Drying Woody Biomass

By B. Jackson, R. Schroeder, and S. Ashton

Biomass feedstock moisture content is dependent on post-harvest handling and storage conditions. Moisture may be lost by transpiration drying, through foliage, or from open wood surfaces. The rate of drying depends on many factors including ambient temperature, relative humidity, wind speed, season, rainfall pattern, tree species, and tree size. The best season for drying usually is dry summer in the South.

Transpirational drying, also known as “leaf seasoning”, “biological drying”, and “delayed bucking” occurs when felled trees are left for several weeks with the tops, branches, and leaves intact (Stokes and Kelly 1993). Such drying can be successfully used with most species. Moisture contents as low as 30 percent may be reached under favorable conditions.

Research studies have been conducted on transpirational drying in the US, and a review of several studies is reported by McMinn (1986) and Stokes and Kelly (1993). They report several earlier findings related to transpirational drying, including the following.

  • There is little or no difference in moisture content of red oak trees felled with tops intact and dried for three weeks compared to similar trees felled, bucked and stacked for the same period. In the same study, paper birch showed significant moisture loss.
  • Loblolly pine, white oak, and sweetgum logging residues were compared for moisture loss. Results showed higher moisture losses in pine, less moisture loss for sweetgum, and the least for oak. It was recommended allowing residues to remain in the woods for 10 to 12 weeks in the winter to reduce moisture content.
  • In Virginia, it was shown that after four months of field drying, minimum moisture contents were approximately 29 percent. The main drying variables identified were season of felling, species, and diameter. The net energy value increased up to 50 percent (pine heartwood).
  • Results for eucalyptus and slash pine in Florida showed that the season of felling significantly influenced the drying of pines, and that at least four weeks of drying may be needed for optimal drying.

Stokes (1987) provides a basis for predicting transpirational drying of species groups in the southern US based on these variables. It was noted that pine stem weights began to stabilize after about 50 days, soft hardwoods after about 30 days, and hard hardwoods after 40 days. Moisture contents after that period were about 37 percent for pine, 33 percent for soft or low-density hardwoods, and 32 percent for hard or high-density hardwoods (wet weight basis). This pretreatment is important from the standpoint of transport costs as well as combustion efficiency. Each transport load of drier wood will carry less water. Assuming total payload capacities stay the same, there will be more wood (and less water) delivered per load. This will reduce the transport cost per unit of wood, and reduce the amount of water being handled, transported, and evaporated through combustion.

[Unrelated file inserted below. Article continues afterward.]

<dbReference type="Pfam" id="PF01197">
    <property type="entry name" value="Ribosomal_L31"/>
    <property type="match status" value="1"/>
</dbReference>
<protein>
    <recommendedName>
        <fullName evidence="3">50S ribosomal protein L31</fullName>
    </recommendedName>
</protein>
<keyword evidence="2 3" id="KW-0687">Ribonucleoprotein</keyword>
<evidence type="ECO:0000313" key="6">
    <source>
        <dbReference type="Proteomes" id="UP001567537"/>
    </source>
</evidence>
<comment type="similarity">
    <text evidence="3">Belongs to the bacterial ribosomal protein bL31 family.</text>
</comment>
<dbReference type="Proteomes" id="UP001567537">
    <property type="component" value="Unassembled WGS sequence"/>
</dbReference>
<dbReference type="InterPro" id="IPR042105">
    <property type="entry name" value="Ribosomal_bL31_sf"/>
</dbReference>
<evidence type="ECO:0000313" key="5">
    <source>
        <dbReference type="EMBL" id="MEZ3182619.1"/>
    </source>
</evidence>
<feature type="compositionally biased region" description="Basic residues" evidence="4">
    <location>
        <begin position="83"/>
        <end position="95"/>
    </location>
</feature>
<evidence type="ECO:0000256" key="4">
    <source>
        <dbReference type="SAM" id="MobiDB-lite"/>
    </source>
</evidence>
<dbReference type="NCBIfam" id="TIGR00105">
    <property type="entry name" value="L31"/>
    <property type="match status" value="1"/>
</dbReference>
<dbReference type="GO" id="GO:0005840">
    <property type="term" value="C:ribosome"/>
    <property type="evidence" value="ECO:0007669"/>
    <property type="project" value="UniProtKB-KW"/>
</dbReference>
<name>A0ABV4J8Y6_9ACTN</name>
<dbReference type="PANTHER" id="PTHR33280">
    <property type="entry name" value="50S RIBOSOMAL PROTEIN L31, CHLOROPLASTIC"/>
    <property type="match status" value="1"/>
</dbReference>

Additional research was performed on another approach to field drying. Sirois and others (1991) reviewed tests performed on a prototype roller crusher. This machine was designed to crush round, smaller diameter stems and facilitate drying by opening the wood to transpirational drying effect. The study found that crushing facilitated drying during periods when rain was absent, and any drying benefit was attained during the first five weeks of drying. The study concluded that there is no guaranteed benefit from crushing trees to increase the rate of moisture loss over long drying periods or periods of heavy rainfall.

Excessive precipitation or low temperatures may hinder the efficiency of transpiration drying (Lehtikangas and Jirjis 1993a). If on-site storage is extended to late fall or even until winter in temperate countries, the advantage gained by transpiration drying will be lost due to absorption of moisture directly from the air and from precipitation (Lehtikangas 1991). One benefit of on-site storage in small heaps is that leaves may be left in the forest, resulting in reduced nutrient loss from the site and better fuel quality.


  • Lehtikangas P. 1991. Logging residues in piles – needle loss and fuel quality. Report No 223. Sverigaes Lantbruksuniversitet: Institute for Virkeslara. 33 p.
  • Lehtikangas P, Jirjis R. 1993a. Storage of softwood logging residues in windrows under variable conditions. Report No 235. Sveriges Lantbruksuniversitet: Institute for Virkeslara. 45 p.
  • McMinn J W. 1986. Transpirational drying of red oaks, sweetgum, and yellow-poplar in the Upper Piedmont of Georgia. Forest Products Journal. 36: 25-27.
  • Sirois DL, Rawlings CL, Stokes BJ. 1991. Evaluation of moisture reduction in small diameter trees after crushing. Bioresource Technology. 37: 53-80.
  • Stokes BJ, McDonald TP, Kelley T. 1993. Transpirational drying and costs for transporting woody biomass – a prelimary review. In: IEA/BA Task IX, Activity 6: Transport and Handling. New Brunswick, CN: IEA: 76-91.
  • Stokes BJ, Watson WF, Miller DE. 1987. Transpirational drying of energywood. ASAE Paper 87-1530. St. Joseph, MI: American Society of Agricultural Engineers. 14 p..